Healthy Steps: Shaelyn’s Story
Shaelyn is now in better physical and mental health thanks to her determination and with the help of the experts in the Healthy Steps program at Johns Hopkins All Children’s.
On a warm summer day outside of Johns Hopkins All Children’s Hospital, 18-year-old Shaelyn strikes a confident pose for the staff photographer.
Her radiant smile reveals a celebratory mood — and she has much to celebrate. Not only has Shaelyn recently graduated from high school, but she has also hit a major milestone on her journey to better health.
Over the past 2½ years, Shaelyn has lost close to 100 pounds.
Discovering Healthy Steps
Sometimes pain can be a powerful motivator for change — and by the fall of 2020, Shaelyn was hurting.
As the COVID-19 virus played out, extended isolation at home left her less active, sad, lonely and looking for comfort. Increasingly, she found it in food.
“It was really bothering me,” Shaelyn says. “I needed to do something, but at the same time I worried that I would fail. So, I just kept digging the hole deeper.”
Shaelyn’s mother, Sara, was desperate to help her daughter feel better, both physically and mentally. One day at work, she learned about a special clinic offered by Johns Hopkins All Children’s called Healthy Steps.
The program features a patient-centered, evidence-based, multi-level approach to pediatric obesity, including the only pediatric weight management clinic on Florida’s west coast.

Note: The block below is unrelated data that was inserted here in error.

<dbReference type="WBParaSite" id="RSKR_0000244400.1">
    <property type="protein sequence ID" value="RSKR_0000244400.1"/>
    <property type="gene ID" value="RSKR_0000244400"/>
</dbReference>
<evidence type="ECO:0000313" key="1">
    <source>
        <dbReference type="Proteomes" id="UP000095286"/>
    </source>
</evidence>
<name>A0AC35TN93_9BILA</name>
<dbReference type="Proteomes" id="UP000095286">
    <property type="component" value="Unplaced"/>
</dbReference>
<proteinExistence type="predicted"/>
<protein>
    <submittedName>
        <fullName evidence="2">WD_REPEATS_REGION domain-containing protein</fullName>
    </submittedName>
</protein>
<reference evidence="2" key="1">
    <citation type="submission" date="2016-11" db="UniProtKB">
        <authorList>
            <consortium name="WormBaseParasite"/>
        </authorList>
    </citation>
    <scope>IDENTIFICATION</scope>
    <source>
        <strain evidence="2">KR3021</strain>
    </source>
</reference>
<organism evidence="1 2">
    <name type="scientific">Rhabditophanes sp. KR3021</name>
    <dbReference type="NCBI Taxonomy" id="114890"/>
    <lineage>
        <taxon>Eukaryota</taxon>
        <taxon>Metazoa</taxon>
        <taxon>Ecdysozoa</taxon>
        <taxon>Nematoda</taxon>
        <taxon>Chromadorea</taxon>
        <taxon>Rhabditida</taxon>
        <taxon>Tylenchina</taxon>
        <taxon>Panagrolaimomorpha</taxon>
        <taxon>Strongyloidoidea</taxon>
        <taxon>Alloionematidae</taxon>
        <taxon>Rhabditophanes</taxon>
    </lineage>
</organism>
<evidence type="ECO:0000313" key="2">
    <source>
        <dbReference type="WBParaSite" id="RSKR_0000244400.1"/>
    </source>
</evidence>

At her first clinic appointment, Shaelyn and her mom met Raquel Hernandez, M.D., M.P.H., medical director of Johns Hopkins All Children’s Healthy Weight Initiative in St. Petersburg, Florida. Hernandez is among few physicians who are certified both nationally and regionally in pediatric obesity medicine.
“She was so welcoming and open,” Shaelyn says. “She helped me to see that we would all be working together on this, but they were also going to help me find the courage and confidence to help myself.”
In order to help Shaelyn thrive, the Healthy Steps clinical team set out to understand her individual needs and challenges. Collaborating with the patient and her family, the team learned about Shaelyn’s lifestyle, her eating patterns, her activity level and her mental state.
“It isn’t fun or easy for patients to talk about obesity and weight issues,” Hernandez says. “But Shaelyn is such a positive person. She was very honest with us about what she was going through.”